The year is 1897, and the 14850 Dining Report is visiting a new eatery on the other side of the tracks. Right near Ithaca's bustling railroad station on the Geneva and Ithaca railroad line, the Lehigh Valley House serves a hearty dinner to passengers and train crews on their brief stopovers, and provides a warm bed to travelers spending the night in Ithaca before continuing on.
Photo by Franklin Crawford, TinyTownTimes.But it's not 1897, it's 2010, and the 14850 Dining Report is sorry to report that after 113 years and fewer owners than you might think, the Lehigh Valley House is closing its kitchen after dinner on Friday, July 23rd.
Neither the building nor the menu's simple cross-section of classic American fare has changed much over the last several decades. You can order just a sandwich, or a small meal, but the Valley House is known for its traditional, multi-course American dinner.
Start with a cup of soup or a glass of tomato juice. There used to be a third choice, chicken livers, but those faded off the menu a while back. The soup of the day on a recent visit was hamburger and barley with mustard greens, an odd-sounding combination to be sure, but a delicious medley.
Warm slices of Italian bread and a plate of onion rings for the table are a homey touch. Next up is a small salad, and then your entree, which isn't skimpy to begin with, comes with two side dishes of your choice, such as spaghetti, cole slaw, a baked potato, or the vegetable of the day.
Each entree comes with more appetizers and sides than you can shake a stick at.Lehigh Valley House has been known for its prime rib, and the chicken or veal parmigiana make for a comfort food alternative. The entrees range from a bit below twenty bucks to a bit over -- but that price includes the complete meal. You could probably leave hungry if you tried really hard -- but we're betting you'd leave with leftovers.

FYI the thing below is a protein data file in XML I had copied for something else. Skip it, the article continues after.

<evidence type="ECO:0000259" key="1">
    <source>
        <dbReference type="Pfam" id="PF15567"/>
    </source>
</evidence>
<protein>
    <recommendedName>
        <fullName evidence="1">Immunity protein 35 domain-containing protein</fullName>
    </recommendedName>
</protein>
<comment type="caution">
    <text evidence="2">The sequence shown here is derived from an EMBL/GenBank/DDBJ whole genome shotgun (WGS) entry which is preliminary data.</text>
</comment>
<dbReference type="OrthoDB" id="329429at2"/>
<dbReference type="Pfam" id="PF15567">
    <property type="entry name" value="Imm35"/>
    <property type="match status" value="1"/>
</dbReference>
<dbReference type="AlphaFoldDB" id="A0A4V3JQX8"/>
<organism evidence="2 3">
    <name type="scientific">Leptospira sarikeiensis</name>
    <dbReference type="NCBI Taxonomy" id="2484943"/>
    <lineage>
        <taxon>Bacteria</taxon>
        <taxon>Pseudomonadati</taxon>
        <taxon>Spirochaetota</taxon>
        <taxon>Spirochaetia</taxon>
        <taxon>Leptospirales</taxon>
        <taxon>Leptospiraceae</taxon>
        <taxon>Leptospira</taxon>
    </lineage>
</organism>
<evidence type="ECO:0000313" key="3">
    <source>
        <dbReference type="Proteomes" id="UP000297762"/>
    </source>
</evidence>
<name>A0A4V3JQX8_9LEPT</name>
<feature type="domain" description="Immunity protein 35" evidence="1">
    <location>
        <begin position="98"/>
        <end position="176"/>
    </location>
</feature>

It's Ithaca's oldest restaurant by far, and it's served countless generations of locals, students, visiting parents, tourists, travelers, and regular folks who wanted to relax with a comfortable meal. Following next Friday night's dinner, the Lehigh Valley House tap room will remain open as a bar, and owner Joe Ciaschi says he hopes to continue their popular Wednesday night wing special.
For much of its history, the Lehigh Valley House was accompanied on the west side of the Cayuga Lake Inlet by the Station Restaurant, also owned in recent decades by the Ciaschi family. That eatery closed several years ago, after adding "sleeping car" bed & breakfast accommodations in the late 1990s.
Plan on spending $20-30 on a meal. The Lehigh Valley House is at 801 West Buffalo Street, on the corner of Taughannock Boulevard near the waterfront. Get in there soon.
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